So…our first day here at the Bay of Somme…what to do, what to do? After we got ourselves and La Nomade settled in the marina, we set out on foot to discover St Valéry sur Somme. St Valéry sur Somme (not be confused with St Valéry en Caux which just might be our next stop…) is a quaint little village. They have a real steam-powered engine train running back and forth from St Valéry sur Somme to Crotoy, another quaint little village on the other side of the bay. For you history buffs, Jeanne d’Arc had passed through St Valéry sur Somme while on her way to her condamnation. As we meandered through the center of the village (aka one charming cobble-paved street), I noticed an artisanal ice cream shop. So, of course, we had to stop by and savor the many beautiful flavors on display. Yves declared that the blackcurrant flavor was the best that he ever tasted. All I know was that I was completely satisfied with my choices but it would be best if I came back to try some new ones… 😉

The next day, we were greeted with some sunshine, not something we see very often these days. We decided to rent some bikes and go to the Cap Hourdel which was about 8 km from the village. The last time I rode a bike was two years ago when Alex, Yves’ sister, and her family came to visit us in Dunkirk. Let’s just say that when they proposed to go on a bike excursion, well, I hadn’t placed my butt on a bike seat like in TEN years. So I was just a tad bit wobbly throughout our entire bike excursion. Fastforward to present day, I wondered whether or not I would be able to handle a bike ride considering my usual state of wobbliness.

However, much to my surprise and delight, I managed to weave my way through the throng of tourists walking in front of me without incurring any major accident! So off we went towards Cap Hourdel. Along the way, as we had learned the day before from the very nice lady who made the delicious ice cream, we saw sheep. Uhm, one can see sheep everywhere, you say? Supposedly these particular sheep have a wonderful and distinctive flavor thanks to the “salted” green marshes that they feed upon in the Bay. Unfortunately for me, to eat this Protected Designated Origin of meat, I have to be here from July to February…oh well. Yves was pretty happy to just take pictures of them.

Look! Sheep!

Look! Sheep!

Along the bike path towards Cap Hourdel, not only did we see sheep but I found myself being constantly attacked by horde of flies (probably ended up eating one or two…) and wondering if Yves wanted to some mountain biking with all the mud that we were in. Thankfully we came across a concrete path where I didn’t curse the mud, the bike…Yves every three seconds, and we arrived at the Cap. Since it was a holiday, there were plenty of tourists at Cap Hourdel either preparing to walk across the bay during the low tide or people-watching people who were looking for seals. It was a great excursion (despite the mud) and we were able to catch a glimpse of a colony of seals lounging around on a sand bank.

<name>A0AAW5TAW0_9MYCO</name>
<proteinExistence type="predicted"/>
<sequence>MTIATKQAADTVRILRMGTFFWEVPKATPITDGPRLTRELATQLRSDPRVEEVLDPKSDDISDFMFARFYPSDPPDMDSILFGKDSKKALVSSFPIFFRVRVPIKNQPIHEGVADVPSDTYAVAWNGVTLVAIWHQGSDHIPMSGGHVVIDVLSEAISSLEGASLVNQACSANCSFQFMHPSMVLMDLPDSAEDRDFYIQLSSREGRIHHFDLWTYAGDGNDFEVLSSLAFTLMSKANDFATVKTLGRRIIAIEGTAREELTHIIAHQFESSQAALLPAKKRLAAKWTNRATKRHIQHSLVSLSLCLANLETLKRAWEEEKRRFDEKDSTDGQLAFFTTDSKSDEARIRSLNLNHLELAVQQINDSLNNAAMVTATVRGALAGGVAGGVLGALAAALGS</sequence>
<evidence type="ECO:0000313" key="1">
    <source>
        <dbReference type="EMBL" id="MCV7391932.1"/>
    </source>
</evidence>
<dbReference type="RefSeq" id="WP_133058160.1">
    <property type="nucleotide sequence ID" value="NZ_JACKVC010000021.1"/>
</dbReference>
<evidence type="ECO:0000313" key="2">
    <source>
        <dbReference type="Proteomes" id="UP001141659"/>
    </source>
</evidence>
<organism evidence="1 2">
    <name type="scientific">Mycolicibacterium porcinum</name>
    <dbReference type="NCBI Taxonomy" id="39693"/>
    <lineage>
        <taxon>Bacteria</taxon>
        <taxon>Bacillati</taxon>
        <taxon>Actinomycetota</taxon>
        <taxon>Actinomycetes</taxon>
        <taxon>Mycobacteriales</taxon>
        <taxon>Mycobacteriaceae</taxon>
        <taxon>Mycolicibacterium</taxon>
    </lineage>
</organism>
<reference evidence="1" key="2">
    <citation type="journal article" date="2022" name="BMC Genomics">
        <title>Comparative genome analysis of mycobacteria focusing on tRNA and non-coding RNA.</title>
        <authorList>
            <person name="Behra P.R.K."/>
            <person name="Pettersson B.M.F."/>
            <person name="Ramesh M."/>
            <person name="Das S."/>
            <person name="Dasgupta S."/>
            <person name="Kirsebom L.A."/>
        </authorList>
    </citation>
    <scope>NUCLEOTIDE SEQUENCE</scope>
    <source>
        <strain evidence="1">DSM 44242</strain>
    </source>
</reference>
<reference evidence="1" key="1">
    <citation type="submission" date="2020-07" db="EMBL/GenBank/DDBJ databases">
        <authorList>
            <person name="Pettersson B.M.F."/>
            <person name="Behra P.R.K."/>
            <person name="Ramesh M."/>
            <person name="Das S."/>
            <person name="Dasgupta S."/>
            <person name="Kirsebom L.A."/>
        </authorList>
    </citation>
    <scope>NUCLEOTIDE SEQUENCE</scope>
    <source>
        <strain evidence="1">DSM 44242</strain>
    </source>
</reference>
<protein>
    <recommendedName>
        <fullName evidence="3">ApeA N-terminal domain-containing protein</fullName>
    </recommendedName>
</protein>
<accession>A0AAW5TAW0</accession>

Cap Hourdel

Cap Hourdel

Looking for seals?

Looking for seals?

2014.05.29_balade vélo cap Hourdel 4




From Boulogne-sur-Mer to the Bay of Somme

After properly celebrating our first long sail, I wasn’t so sure that I was ready to strap on my foul weather overalls and sail for another 10~12 hours the very next day. So we decided to stay a few days at Boulogne-sur-Mer. Unfortunately, or should I rather say, typically, rain decided to grace us with her presence…nonstop. Ugh. But, in spite of the rainy conditions, we set out to discover the “old town”. We previously visited Boulogne-sur-Mer two years ago with friends but only saw the Nausicaa museum. Overall, the old town was quaint and interesting with an impressive fortified wall. However, I’m afraid that I won’t be able to give you much more details since I was completely preoccupied by how hungry I was during our sightseeing.

After some badly needed rest, we needed to prepare for our next destination…Dieppe which would take about 12 hours or the Bay of Somme where Yves had read that it was considered as a World Heritage place…a beautiful natural reserve? a charming little port? seals? SEALS?!? There are seals here?!? Uhm….this is why we are doing this trip, pretty easy decision, no? This is where Yves shook his head…”No no Joanna, not that easy, we have to be careful about the tides and tide currents. In order for us to leave, we need to leave early…like REALLY early in the morning!” Woohoo!! Our first night sail! (ok…an hour’s worth of night sailing).

Of course, knowing that one has to get up so early, one can NOT possibly fall asleep at 9:00pm. I mean, that is when we eat! We tried our best to get a reasonable amount of rest in order to be in shape for our sail. It was not easy and we probably only got about 4 hours of sleep at best. But at 3:20 am, we managed to get our sleepy heads up and prepare our best for our 6 hrs sail. It was strange to be hustling about the boat when you could feel that the city was still asleep.

We left around 4:00 am and, to my surprise, we encountered quite a bit of swells when we sailed out of the port. Yves encountered difficulties after difficulties in trying to raise the sails in spite of the boat rolling all about. It was very impressive to be on La Nomade with waves moving in all directions and nothing but the lights on our boat to give us a little insight of the big black sea.

Thankfully, Yves prevailed and the sails were set up and we set course for the Bay of Somme. There was not much wind but constant drizzle. It was cold and rainy…I was cold and tired…definitely not a happy camper. And much to my dismay, Yves wasn’t feeling too great either…he almost got seasick!

I can't get sick, I can't get sick, I can't get sick

I can’t get sick, I can’t get sick, I can’t get sick

But with a nice hot water bottle, some hot tea and a little rest, Yves recovered. I continued to navigate the tiller hoping I would not need to use my vomit bucket. After 2 hours of sailing with little to no wind, Yves decided that if we were to be on schedule to enter into the Bay of Somme, we would need a little help. Start the engine! Around 11:30 am, we finally arrived at the entrance of the Bay of Somme. I wondered if this bay was worth the night/morning that we had just endured. We were tired…we were cold…suddenly Yves cried out “Jo! Look!” I turned my head and poof! I saw a swarthy little head… and then another…the famous seals of the Bay of Somme! We looked at each other and thought “Yeah… this wasn’t so bad after all…”